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Northview Elementary

Northview Elementary News

We find great parallels between parental involvement in their child’s education and the child’s academic success. For this reason, we strongly encourage parents to take an active role at Northview Elementary. Here we have made available the most up-to-date news, information, and helpful resources regarding your child’s education.

The After-School Snack: 4th Meal of the Day

The time is three o’clock in the afternoon, and suddenly your kitchen is under attack. Ravenous children are invading, hoping to indulge in something quick and tasty to curb the after-school munchies. All too often, the amount of food consumed seems more like a meal than a snack. Even more often, the amount of fat and calories consumed is off the chart. “Easy and delicious” have become nutritionally empty, fat-filled, sugar loaded convenience foods. Bags of chips, cookies, granola bars, sport drinks, and microwave popcorn lead the pack. Short of padlocking all cupboards and refrigerators, parents find it difficult to avoid this feeding frenzy.

Children often eat a light breakfast because they are rushed or just aren’t hungry first thing in the morning. Lunchtime is more of a quick bite for your social butterflies eager to enjoy the sunshine and play with friends. By three o’clock, it’s understandable that your children is absolutely famished.

Here are some healthy snacking ideas to help increase the nutritional value of after-school refreshments without a lot of extra effort:

Prepare convenience packs of healthy snacks. Most often, children want what they can grab quickly. A bag of baby carrots or sliced apples in the refrigerator is an easy fix. You can offer low-fat dressing, yogurt, or peanut butter for their dipping pleasure. Small bags of pretzels make good alternatives to chips. Satisfy a sweet tooth with a fruit and yogurt parfait. Chocolate lovers can enjoy a cold glass of fat-free chocolate milk instead of a chocolate cookie or candy bar.

Save dinner leftovers. When making dinner, especially family favorites, intentionally cook for an extra person or two. A piece of grilled chicken chopped and tossed over a green salad makes for a delicious and nutritious snack. Even a small serving of last-night’s lasagna has a perfect balance of complex carbohydrates (whole-grain pasta) and protein (ricotta and mozzarella cheeses) can give your child an instant pick-me-up, plus, it has the staying power to get him or her through after-school activities.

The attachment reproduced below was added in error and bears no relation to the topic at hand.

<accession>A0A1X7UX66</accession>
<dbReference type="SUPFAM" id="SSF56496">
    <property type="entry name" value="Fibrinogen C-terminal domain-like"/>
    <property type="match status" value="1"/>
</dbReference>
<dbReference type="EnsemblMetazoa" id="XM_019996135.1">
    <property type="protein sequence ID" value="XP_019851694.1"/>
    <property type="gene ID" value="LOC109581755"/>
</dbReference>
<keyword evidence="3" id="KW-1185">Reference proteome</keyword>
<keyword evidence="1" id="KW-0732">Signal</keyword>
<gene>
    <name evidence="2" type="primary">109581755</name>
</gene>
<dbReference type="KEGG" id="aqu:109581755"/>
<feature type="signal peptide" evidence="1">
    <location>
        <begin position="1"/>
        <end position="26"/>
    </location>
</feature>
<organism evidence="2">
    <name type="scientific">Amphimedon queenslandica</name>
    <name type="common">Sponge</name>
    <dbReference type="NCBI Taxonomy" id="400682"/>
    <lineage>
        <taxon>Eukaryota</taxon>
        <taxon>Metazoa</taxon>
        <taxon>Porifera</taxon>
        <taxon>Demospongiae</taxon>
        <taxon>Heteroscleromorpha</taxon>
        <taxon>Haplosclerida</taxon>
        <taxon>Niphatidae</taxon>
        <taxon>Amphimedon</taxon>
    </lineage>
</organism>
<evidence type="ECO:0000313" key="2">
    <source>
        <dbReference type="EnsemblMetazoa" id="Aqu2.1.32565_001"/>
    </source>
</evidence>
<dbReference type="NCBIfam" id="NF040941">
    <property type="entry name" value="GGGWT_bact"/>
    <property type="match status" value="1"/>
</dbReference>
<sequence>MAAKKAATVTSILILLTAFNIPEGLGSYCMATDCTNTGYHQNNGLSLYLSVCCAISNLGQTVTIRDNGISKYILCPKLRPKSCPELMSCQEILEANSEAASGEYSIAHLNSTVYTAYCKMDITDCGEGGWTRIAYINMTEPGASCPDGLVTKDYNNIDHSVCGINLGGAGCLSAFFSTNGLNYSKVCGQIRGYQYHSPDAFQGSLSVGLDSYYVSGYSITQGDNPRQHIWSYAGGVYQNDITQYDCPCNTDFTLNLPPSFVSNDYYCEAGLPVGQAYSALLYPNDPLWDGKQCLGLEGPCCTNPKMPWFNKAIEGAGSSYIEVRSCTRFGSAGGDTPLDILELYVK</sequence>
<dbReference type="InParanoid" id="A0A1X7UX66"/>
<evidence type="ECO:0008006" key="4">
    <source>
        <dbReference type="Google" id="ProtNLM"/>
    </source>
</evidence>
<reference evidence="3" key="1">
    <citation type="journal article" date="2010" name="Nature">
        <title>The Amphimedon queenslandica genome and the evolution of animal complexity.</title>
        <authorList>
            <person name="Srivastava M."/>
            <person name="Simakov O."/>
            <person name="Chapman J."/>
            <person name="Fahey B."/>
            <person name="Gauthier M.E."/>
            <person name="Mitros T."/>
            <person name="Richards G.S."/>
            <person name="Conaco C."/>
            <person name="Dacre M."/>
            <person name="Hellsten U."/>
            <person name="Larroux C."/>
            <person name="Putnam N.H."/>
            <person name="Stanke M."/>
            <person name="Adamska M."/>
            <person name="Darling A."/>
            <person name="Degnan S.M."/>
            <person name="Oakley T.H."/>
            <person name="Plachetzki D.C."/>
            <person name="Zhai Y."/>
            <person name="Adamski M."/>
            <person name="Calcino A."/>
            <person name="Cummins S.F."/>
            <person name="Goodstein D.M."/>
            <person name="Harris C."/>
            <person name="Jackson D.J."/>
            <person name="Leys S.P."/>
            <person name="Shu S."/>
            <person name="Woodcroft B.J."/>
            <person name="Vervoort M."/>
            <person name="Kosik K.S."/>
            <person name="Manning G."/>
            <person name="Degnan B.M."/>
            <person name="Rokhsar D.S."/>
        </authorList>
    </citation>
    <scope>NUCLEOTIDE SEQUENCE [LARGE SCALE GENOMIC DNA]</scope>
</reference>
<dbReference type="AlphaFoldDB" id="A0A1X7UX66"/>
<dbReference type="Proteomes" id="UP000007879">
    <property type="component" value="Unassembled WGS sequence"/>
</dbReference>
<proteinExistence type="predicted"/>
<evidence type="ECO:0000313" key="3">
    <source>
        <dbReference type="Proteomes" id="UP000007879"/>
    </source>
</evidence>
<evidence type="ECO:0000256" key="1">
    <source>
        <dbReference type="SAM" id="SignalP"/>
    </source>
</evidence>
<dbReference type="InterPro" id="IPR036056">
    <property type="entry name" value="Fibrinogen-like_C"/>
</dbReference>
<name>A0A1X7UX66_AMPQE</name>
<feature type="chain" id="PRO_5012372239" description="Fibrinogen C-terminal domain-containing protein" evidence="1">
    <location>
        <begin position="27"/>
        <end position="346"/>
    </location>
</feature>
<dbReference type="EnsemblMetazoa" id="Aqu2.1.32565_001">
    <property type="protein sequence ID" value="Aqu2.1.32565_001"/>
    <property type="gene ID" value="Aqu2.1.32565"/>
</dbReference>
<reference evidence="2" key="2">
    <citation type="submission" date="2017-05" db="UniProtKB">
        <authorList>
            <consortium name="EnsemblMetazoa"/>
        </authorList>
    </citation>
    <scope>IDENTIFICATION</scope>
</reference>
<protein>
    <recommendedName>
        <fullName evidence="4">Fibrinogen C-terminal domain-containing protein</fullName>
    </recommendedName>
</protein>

Does dinner have to wait until six o’clock? While you may not have as much flexibility when breakfast and lunch are served, you can swap the snack with dinner. If your child is on the brink of starvation when he comes through the door and an apple just isn’t going to cut it, serve dinner extra early, and have a lighter, much smaller meal later.

Raid the lunchbox.

If you put an icepack in an insulated lunchbox, chances are the food your child was too busy to eat at school is still cold and fresh. Encourage your children to open their lunchboxes and enjoy all of the wonderfully nutritious things you packed only hours ago.

Healthy snacking need not be labor intensive, but a little creativity and preparation will give your children the nutrients they need to boost brain power and the energy they need to master the playing field.

For additional nutrition tips and recipe ideas, explore the USDA’s website, dedicated to improving the nutrition and well-being of Americans and KidsHealth, one of the largest nonprofit organizations devoted to children’s health with additional tips for teens.

Taming After-School Starvation

“Mom, I’m starving!” Is this what you hear every afternoon as soon as your child gets into the car or walks in the door? You begin to wonder if your child is eating all of his or her lunch or if the food is going straight down to the feet!

Knowing your child’s schedule will help you understand the source of that extreme hunger—especially if lunch is set at 10:30 a.m.! There are still afternoon classes and possibly recess before there will be another opportunity to eat. Some children may even have an after-school activity that keeps them busy until 4:00 p.m. or later.

Here a few tips for satisfying their hunger:

  • If you pick up your child from school, take a snack along for the ride home.
  • If your child rides the bus, have a designated place—maybe the kitchen table or island—with an after-school snack waiting.
  • For children with an after-school activity, pack an extra snack with their lunch.
  • Place a homemade fruit or vegetable tray on the table while you are preparing dinner.

Remember to choose snacks that are low in sugar, fat, and salt. Be creative. Fruit and cheese kabobs, yogurt pops, and smoothies are all wonderful, healthy ideas. Parents.com and FamilyEducation.com are great resources for healthy snacks.

Let your child be involved in choosing which snacks he or she will like best. Plan and prepare together for some extra bonding time. Experiment and discover what works best for your family. By planning ahead, you can tame that starving monster into a person that you’ll recognize as your child!